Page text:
It’s key characteristics are:
- Voluntary. We choose where to direct our attention
- Effortful. Requires and uses up energy
- Slower, deliberate, usually linear, one- step- at- a- time problem solving
- Long-term thinking
The primary function of the top-down mode is to focus our attention on problems to be solved and use learned skills (brainstorming, rational analysis, evaluating) to address them. It should be noted this central executive mode is not just for arduous tasks but also for pleasurable ones (conversation with a friend, playing games, digesting a film).
The term top-down is apt because the brain circuitry for this attentional mode is in the upper part of the brain in the prefrontal cortex. On the evolutionary time scale, the development of the pre-frontal cortex is more recent compared to the ancient, bottom-up brain circuitry. Of course, scientific progress and modernity are not possible without this top-down attentional mode.
The Bottom-Up System (also called the wandering mind)
This mode we associate with those aspects of human nature that we share with other species: perceiving our bodies and the world around us; rapidly detecting threats in the environment; and constantly aware of impressions, feelings, impulses and intentions. This system supports a more fluid, non-linear, intuitive mode of thinking. A word cloud for the bottom-up system would include terms such as creative, loose associations, constant, passive, just happens, fast, multi -task, relaxing.
It’s key characteristics are:
- Involuntary and automatic. Always humming in the background Thus, also referred to as the default mode
- Not effortful. Restores energy
- Impressionistic and intuitive. Operates through a network of associations
- Faster. Rapid detection/judgment of pain/pleasure. Executor of habitual routines and wired-in evolutionary programs
- Short-term thinking.
The bottom-up circuitry is primarily in the basal ganglia, a ping pong ball mass of nerves at the bottom of the brain, just above the spinal cord. The bottom-up circuitry houses our wired-in programs for survival and procreation.
A First Step Toward…
“Attentional intelligence” involves appreciating the difference between the two attentional systems and knowing when it might be desirable to switch from one to the other.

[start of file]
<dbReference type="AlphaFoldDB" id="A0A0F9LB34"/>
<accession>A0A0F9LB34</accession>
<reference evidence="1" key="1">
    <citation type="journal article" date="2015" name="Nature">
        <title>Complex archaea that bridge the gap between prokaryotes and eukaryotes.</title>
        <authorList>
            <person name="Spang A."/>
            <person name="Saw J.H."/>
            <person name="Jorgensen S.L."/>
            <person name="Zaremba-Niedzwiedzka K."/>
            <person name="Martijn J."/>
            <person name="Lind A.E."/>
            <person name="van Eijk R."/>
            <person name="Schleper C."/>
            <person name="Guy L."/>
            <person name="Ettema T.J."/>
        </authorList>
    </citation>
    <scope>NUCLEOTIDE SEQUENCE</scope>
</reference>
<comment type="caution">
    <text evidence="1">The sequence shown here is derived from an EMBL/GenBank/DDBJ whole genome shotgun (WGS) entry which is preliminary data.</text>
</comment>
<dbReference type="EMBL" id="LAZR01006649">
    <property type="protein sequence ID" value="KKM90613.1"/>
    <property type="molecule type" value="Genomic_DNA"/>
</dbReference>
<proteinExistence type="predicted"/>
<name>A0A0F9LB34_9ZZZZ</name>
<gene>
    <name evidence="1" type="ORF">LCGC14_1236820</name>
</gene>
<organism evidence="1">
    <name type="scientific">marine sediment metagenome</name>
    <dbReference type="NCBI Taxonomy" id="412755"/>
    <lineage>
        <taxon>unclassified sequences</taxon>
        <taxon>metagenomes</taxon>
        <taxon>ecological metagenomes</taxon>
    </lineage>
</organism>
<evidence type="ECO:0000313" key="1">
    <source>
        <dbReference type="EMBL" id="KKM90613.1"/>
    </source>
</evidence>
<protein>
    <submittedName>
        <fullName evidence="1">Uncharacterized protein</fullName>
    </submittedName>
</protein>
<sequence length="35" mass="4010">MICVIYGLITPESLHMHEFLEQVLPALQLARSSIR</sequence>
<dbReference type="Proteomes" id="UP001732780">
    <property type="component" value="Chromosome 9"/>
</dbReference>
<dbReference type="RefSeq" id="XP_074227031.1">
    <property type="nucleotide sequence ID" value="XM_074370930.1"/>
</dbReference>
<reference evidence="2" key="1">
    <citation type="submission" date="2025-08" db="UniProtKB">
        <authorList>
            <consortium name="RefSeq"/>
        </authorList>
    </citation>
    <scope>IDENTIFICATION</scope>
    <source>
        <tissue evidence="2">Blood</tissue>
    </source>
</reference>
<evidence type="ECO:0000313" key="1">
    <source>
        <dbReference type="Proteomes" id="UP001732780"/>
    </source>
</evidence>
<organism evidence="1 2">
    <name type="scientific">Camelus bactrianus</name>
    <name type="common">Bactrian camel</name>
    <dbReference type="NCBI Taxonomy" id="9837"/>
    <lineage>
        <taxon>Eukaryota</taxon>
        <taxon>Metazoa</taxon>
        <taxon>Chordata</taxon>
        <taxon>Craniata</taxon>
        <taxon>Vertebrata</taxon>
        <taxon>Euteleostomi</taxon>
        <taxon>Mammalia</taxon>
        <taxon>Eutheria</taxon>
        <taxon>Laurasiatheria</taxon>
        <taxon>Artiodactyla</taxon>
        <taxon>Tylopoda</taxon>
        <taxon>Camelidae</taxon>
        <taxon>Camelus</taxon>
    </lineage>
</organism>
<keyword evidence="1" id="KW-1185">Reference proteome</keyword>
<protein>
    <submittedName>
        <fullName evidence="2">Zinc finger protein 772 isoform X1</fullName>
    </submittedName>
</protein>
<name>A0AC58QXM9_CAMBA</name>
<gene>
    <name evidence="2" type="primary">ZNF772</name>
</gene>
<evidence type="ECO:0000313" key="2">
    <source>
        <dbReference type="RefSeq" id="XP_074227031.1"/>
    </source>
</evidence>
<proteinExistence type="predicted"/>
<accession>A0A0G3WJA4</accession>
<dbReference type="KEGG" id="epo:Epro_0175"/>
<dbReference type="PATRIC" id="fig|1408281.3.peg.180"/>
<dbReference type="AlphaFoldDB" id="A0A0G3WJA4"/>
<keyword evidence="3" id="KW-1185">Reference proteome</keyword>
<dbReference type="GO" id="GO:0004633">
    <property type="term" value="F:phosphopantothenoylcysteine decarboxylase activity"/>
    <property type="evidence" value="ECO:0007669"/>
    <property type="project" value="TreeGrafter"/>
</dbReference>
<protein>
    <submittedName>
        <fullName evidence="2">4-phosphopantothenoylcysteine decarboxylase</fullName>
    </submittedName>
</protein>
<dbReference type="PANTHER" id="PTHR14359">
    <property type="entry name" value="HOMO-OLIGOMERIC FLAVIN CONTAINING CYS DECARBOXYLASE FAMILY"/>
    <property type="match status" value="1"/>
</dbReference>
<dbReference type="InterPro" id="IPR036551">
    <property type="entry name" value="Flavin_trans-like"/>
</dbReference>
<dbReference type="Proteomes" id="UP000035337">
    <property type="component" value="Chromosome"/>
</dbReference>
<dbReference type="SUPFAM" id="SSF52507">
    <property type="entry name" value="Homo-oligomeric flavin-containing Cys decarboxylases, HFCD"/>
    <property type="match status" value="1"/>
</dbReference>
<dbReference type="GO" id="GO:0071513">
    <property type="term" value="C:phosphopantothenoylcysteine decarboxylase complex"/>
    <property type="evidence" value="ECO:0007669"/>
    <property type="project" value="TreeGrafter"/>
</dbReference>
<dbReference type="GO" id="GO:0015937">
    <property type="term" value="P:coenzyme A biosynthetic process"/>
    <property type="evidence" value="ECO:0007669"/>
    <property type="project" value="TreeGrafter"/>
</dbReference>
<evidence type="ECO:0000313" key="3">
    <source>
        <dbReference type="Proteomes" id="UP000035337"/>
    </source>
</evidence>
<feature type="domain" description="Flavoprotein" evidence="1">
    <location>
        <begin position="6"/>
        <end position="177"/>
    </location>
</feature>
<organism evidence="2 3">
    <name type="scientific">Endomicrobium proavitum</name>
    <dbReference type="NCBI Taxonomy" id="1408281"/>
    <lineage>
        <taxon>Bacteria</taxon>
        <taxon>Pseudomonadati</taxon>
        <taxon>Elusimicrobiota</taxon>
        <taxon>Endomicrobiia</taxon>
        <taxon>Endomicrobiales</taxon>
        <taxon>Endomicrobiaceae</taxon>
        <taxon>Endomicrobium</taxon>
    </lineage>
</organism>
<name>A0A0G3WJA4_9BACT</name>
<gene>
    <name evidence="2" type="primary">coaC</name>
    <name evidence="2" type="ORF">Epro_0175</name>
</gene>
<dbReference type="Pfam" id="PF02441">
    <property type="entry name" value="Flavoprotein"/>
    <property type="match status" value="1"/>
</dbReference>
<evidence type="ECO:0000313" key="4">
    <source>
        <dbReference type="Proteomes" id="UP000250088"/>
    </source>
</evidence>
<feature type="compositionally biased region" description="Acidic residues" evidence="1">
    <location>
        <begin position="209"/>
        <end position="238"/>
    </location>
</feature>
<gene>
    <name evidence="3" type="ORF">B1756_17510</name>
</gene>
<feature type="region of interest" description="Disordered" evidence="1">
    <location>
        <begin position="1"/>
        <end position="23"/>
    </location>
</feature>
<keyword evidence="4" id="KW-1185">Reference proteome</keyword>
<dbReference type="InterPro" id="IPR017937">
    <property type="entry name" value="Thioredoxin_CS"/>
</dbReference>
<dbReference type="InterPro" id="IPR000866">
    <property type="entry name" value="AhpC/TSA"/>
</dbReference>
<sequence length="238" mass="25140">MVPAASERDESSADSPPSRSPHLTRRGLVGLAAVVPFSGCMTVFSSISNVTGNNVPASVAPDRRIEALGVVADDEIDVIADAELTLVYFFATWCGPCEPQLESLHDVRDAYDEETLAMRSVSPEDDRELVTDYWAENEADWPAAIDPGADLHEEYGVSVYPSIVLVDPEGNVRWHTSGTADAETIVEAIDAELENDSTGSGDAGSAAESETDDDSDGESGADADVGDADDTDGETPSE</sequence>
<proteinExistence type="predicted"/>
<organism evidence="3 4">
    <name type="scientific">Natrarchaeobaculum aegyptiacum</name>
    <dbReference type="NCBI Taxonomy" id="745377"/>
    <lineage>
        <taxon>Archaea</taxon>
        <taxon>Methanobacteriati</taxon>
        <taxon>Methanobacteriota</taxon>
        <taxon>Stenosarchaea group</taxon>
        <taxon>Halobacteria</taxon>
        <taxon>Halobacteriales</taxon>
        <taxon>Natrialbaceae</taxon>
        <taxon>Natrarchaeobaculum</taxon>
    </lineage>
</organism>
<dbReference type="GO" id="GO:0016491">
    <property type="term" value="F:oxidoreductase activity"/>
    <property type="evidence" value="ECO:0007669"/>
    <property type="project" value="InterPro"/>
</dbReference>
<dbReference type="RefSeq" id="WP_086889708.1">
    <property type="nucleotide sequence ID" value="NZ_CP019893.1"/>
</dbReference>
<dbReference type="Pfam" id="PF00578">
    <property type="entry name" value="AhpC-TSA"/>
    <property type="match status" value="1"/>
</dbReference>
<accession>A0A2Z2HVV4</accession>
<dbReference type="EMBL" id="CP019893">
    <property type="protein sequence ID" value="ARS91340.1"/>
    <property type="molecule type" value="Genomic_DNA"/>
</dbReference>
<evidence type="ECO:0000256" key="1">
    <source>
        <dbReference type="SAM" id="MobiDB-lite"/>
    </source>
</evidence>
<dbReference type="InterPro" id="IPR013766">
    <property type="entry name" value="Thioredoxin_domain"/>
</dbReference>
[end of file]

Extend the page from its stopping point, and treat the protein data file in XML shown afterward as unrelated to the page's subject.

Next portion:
We have all had the experience of working hard (Top Down Mode) on an issue and yet unable to resolve it; and then have the “AHA” moment of a creative breakthrough when we are taking a walk, riding on a train or just waking up (Bottom Up Mode).
Excellence is fostered when we know how and when to distribute tasks; employing the top-down executive mode for those aspects of a problem the require linear, rational, step-by-step analysis; and the bottom-up mind-wandering mode when we seek novelty and creativity. We need both. As Einstein noted, “The intuitive mind is a sacred gift and the rational mind is a faithful servant”.
Our brain circuitry encourages this ying/yang of problem-solving. When one of our attentional modes is activated, the other is deactivated. Thus, when the top-down mode is active, we are better able to filter out distractions and focus better. The creative part of our brain is inhibited which fosters more linear thinking. When the bottom-up mode is activated and we are not hyper-focused, creativity and new associations are more likely. It is also important to note that the tight, focused attention characteristic of the top-down mode produces fatigue. Switching to the bottom-up mode restores energy,
This brief overview of the two systems of attention and the relationship between them launches us into the primary purpose of this post, which is to provide….
COGNITIVE APPS TO BOOST PRODUCTIVITY AND DE-CLUTTER THINKING
App # 1 Switchboard Operator: Taking Control of Knowing When to Switch the Top-Down and Bottom-Up Systems
The purpose of this “app” is to take advantage of our knowledge of the features and essential functions of the two modes so we can more wisely and efficiently switch from one to the other, depending on our moment-to-moment goals.
This app uses our “attentional intelligence” to identify when to access one particular mode. (Other apps will address the how of accessing each mode) The operating principle behind this app is that enhanced self-awareness leads to enhanced productivity,
Listed below are a set of markers that should prompt us to deliberately access our top-down mode. These markers describe a situation or a state of mind that alert us to try to throw the switch to the top-down mode.
- Tasks that benefit from sustained concentration (Note these are not limited to “work” tasks. Deep conversations with friends are a top-down activity)
- Tasks that are linear and benefit from step-by-step problem-solving (e.g. organizing our home, weekly schedule, finances, etc.)
- Tasks that require gathering and analyzing information
- After we hit upon an insight — usually from our bottom-up mode — which then needs further elaboration, operationalizing, etc.
- Cognitive empathy. This involves efforts to understand someone else’s world and to put that understanding into words
- When we want to immerse ourselves in a topic
- When we need metacognition (thinking about thinking) to inhibit unproductive mental habits